- Planning corporate worship that encourages worship outside the church walls.
[dropcap]Y[/dropcap]ou’ve probably been to a worship seminar that begins something like this: “To talk about worship, we first need to acknowledge that worship is not all about music, but about how you live your life. True worship is all about being a living sacrifice… But today we’re going to talk about corporate worship… so let’s talk about music…” While it’s valuable for us to talk about music in corporate worship, let’s explore how we can plan corporate worship that encourages people to be living sacrifices.
“Living sacrifice worship”
Romans 12:1 is foundational to our understanding of biblical worship: in light of the tremendous mercy God has shown us – redeeming undeserving rebels and making us beloved children – we are called to offer ourselves as living sacrifices. This means surrendering ourselves wholly to God’s will and purposes; dying to self daily and living to accomplish God’s priorities in our own contexts. Worship like that – worship as a living sacrifice in light of God’s grace – is what Paul calls the only true, only reasonable, only logical, spiritual act of worship.
Worship rooted in a lifestyle of prioritizing God’s purposes is so fundamental that worship disconnected from such a lifestyle is actually invalid. Amos 5, especially verses 12 and 21-24, is a prime example from the history of God’s people – their lives did not match the honour they ascribed to God in corporate worship; Jesus Himself criticizes people who honour God with their lips but not their hearts; that He calls ‘worship in vain’ (Mt 15:9, Mk 7:7).
It is crucial then that we as worship leaders not only encourage our congregations to worship corporately and in song, but also in their everyday lives as living sacrifices. Further to that, it is crucial that we actually plan corporate worship so as to encourage people to lives of living sacrifice worship. Admittedly, the idea of being ‘a living sacrifice’ is hard to wrap your mind around; perhaps some of these suggestions will help our congregations to ‘flesh it out.’
1. Acknowledge the difference between corporate and personal worship.
I suspect that a lot of believers suffer from the same issue reflected in the opening worship session example. We understand inherently that worship has something to do with how we live, but it’s easier to think about singing with hands raised and eyes closed, so we often default there. Worship leaders: let’s try to cultivate cultures in our churches that understand that being a living sacrifice is the fundamental commitment that legitimizes our singing. Have that conversation intentionally with your congregation and worship team members; help them to understand that well sung or played Sunday songs are meaningless unless they are offered by believers who die to self every other day of the week. One simple congregational way that I’ve seen done came as a brief comment at the gathering part of the service – ‘We are coming from lives where we are called to be living sacrifices; this morning we have the special privilege of gathering together to worship our God as a whole community of living sacrifices.’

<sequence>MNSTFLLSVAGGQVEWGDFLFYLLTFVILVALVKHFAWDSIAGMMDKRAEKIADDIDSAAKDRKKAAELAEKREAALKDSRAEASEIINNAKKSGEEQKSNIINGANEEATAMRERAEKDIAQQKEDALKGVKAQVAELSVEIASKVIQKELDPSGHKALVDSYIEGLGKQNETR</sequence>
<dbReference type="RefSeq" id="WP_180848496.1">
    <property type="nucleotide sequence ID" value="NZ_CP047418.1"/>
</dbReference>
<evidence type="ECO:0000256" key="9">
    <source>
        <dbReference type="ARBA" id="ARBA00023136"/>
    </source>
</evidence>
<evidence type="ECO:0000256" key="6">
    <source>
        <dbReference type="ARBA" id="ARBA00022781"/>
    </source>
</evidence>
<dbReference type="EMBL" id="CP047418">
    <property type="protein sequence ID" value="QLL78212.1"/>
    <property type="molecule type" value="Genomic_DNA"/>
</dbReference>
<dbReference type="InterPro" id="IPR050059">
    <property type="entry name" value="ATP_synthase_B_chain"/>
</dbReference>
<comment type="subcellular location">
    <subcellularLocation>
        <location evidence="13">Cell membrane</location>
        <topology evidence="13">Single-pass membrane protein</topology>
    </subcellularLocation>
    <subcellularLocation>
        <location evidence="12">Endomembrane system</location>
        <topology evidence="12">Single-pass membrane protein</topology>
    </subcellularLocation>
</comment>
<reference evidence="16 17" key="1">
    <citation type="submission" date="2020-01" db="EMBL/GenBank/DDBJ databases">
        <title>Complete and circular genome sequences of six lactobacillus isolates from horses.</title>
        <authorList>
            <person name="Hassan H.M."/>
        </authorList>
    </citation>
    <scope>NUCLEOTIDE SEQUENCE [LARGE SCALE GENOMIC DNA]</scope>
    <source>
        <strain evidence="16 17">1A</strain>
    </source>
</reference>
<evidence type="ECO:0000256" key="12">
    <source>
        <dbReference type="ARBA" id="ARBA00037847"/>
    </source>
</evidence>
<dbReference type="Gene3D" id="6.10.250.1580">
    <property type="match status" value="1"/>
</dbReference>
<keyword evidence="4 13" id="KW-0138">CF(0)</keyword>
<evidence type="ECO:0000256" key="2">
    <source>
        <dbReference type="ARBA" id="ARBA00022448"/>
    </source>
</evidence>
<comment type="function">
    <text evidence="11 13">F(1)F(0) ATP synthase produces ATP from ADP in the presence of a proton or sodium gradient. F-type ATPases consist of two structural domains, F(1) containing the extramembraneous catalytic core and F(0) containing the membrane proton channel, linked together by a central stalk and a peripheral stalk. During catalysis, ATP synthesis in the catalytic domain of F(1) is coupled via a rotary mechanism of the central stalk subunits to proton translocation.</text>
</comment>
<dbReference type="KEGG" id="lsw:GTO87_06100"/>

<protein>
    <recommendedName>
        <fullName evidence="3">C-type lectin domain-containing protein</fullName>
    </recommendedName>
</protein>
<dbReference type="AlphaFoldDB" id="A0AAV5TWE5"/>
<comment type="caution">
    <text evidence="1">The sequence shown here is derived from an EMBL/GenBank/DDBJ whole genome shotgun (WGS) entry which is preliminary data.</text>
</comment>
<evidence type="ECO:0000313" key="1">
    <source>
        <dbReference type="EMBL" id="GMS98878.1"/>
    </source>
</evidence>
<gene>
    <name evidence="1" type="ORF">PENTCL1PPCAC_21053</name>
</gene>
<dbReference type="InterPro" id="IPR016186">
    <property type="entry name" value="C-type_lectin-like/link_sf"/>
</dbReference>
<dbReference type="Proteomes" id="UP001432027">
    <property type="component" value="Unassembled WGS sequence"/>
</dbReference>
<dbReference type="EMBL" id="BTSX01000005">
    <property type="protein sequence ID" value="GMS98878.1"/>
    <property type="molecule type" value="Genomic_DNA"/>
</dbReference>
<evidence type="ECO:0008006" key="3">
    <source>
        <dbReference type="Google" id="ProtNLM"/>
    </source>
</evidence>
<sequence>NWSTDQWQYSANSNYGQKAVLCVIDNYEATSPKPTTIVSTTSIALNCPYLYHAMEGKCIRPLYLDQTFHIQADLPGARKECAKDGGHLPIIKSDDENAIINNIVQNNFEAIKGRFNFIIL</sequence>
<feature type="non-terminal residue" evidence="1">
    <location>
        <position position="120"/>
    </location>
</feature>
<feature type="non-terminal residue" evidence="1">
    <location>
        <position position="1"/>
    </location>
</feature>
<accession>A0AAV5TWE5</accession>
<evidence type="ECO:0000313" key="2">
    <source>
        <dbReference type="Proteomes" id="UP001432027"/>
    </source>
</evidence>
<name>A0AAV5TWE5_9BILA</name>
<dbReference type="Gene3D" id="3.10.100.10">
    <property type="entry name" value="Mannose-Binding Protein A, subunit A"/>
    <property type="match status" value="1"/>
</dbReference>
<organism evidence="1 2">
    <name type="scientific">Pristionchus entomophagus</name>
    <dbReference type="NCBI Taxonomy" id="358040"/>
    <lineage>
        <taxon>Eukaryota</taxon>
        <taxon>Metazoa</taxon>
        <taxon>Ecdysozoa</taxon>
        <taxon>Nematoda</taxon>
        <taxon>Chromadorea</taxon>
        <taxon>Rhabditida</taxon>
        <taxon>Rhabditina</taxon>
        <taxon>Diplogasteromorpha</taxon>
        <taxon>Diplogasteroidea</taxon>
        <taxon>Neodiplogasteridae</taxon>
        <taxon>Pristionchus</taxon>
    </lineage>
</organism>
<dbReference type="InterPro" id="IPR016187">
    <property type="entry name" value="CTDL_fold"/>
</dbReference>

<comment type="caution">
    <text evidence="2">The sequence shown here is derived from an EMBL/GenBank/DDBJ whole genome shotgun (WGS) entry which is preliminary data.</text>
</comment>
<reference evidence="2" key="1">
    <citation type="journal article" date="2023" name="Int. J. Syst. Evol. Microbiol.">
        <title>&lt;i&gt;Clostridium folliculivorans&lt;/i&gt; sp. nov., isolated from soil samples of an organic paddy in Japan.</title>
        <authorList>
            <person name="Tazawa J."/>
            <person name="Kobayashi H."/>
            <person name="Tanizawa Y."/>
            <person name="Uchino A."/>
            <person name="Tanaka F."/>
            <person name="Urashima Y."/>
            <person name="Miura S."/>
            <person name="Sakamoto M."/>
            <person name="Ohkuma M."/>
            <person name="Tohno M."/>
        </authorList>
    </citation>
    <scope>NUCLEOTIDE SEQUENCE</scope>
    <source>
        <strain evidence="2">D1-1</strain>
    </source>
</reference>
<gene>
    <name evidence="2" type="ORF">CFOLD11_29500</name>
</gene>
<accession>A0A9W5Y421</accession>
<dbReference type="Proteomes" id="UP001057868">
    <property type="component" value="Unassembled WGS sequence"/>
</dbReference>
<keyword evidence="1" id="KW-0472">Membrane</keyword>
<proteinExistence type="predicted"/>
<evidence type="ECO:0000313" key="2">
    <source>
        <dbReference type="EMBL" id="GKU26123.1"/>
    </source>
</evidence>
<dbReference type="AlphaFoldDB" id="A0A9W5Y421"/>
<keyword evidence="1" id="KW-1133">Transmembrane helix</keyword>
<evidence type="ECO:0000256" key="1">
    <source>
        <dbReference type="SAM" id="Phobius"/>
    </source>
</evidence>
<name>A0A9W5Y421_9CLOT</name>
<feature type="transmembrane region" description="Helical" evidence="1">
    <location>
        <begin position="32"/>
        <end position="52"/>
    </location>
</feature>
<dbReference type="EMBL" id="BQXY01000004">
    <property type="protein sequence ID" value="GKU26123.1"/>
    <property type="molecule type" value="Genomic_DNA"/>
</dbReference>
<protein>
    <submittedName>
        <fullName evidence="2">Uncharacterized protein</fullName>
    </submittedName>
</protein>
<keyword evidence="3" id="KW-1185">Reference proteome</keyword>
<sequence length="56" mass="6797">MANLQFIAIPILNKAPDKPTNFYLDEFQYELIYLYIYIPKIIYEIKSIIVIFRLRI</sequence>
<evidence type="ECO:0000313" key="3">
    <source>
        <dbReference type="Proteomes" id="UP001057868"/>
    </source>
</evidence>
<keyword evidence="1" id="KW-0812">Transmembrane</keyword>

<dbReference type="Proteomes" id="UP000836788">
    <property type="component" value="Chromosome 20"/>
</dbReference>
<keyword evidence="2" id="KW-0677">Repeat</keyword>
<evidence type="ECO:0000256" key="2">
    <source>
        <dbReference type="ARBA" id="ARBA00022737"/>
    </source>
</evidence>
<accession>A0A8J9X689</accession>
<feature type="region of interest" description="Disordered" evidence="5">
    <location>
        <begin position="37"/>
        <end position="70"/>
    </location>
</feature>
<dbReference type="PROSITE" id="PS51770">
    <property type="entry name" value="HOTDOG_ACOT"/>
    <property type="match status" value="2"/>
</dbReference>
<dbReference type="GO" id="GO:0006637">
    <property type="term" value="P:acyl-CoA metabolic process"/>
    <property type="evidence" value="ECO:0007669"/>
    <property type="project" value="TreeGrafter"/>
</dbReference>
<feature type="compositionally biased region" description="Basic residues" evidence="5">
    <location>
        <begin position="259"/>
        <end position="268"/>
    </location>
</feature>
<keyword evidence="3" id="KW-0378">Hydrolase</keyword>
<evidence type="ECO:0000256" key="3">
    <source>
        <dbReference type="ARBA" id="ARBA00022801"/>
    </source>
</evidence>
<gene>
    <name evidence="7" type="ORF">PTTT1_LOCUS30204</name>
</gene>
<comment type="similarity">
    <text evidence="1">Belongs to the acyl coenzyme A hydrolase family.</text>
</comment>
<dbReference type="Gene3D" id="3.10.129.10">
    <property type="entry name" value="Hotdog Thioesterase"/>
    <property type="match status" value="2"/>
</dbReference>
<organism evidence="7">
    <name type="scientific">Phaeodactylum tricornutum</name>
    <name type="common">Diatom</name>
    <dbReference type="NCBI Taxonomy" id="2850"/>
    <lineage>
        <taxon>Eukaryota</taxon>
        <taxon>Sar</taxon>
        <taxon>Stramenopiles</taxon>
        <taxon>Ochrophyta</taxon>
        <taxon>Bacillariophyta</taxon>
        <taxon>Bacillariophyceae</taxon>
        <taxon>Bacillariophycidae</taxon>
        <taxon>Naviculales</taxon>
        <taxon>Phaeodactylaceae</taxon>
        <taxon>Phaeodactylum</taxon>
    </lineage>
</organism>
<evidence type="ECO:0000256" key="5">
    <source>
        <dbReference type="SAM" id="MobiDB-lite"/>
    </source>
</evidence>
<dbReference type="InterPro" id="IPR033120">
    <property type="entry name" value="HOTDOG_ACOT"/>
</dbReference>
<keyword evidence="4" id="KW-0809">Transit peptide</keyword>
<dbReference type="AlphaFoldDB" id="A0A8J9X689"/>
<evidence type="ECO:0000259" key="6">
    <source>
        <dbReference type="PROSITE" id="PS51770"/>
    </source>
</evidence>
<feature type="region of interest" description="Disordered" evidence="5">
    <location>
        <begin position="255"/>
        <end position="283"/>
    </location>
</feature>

2. Plan with preachers to highlight application as living sacrifice worship.
Admittedly, encouraging ‘living sacrifice worship’ is difficult because it is somewhat abstract. Almost every Sunday though, preachers are calling people to be living sacrifices, without using that term. Let’s make the connection for them.
In basic terms, preaching is about communicating who God is and what He has done (revelation) and then calling people to live appropriately (response). Worship is fundamentally about that response – remember Romans 12:1 – in view of God’s mercies, offer your lives as living sacrifices – that is your reasonable act of worship.
Let’s open up a dialogue with preaching pastors to get them involved in planning holistic corporate worship. Send them an email asking ‘In light of what your preaching text teaches about God, how should we respond in our everyday lives? I want to highlight that as an expression of living sacrifice worship.’ This will enable worship leaders to better shape the response songs and prayers after the sermon and it will help the preacher to highlight how a given ‘application’ is an even more crucial act of worship than the songs we use to commit to living out that application.
3. Identify songs that help us make the connection.
Finally, let’s identify and make good use of songs that help us to foreground living sacrifice worship, even if it means taking musical worship down a notch. That was of course the sentiment behind Matt Redman’s ‘Heart of worship.’ Laura Story’s ‘There is nothing’ actually goes a step further, recognizing the insufficiency of singing in and of itself and praying ‘God, help me to actually do the things I say that I will do when I am singing worship songs.’ Casting Crowns’s ‘Lifesong’ and Starfield’s ‘Reign in us’ both use and develop the concept of ‘living sacrifice’ – maybe we can list other songs in the comment thread and so develop a pool of resources that will help us to make ‘living sacrifice worship’ a primary part of our worship vocabulary.
Romans 12:1 is a powerful call – brothers and sisters, remember the incredible thing God has done, showing us tremendous, undeserved mercy. Let’s respond appropriately, offering ourselves as living sacrifices and helping our churches to do the same.
Graham Gladstone is a worship leader and consultant currently serving Lincoln Road Chapel in Waterloo, Ontario. An M.Div. graduate, he is passionate about corporate worship shaped by careful biblical reflection and heartfelt Spirit-led prayer. Connect with Graham at jbdomusic.com or @gwgladstone.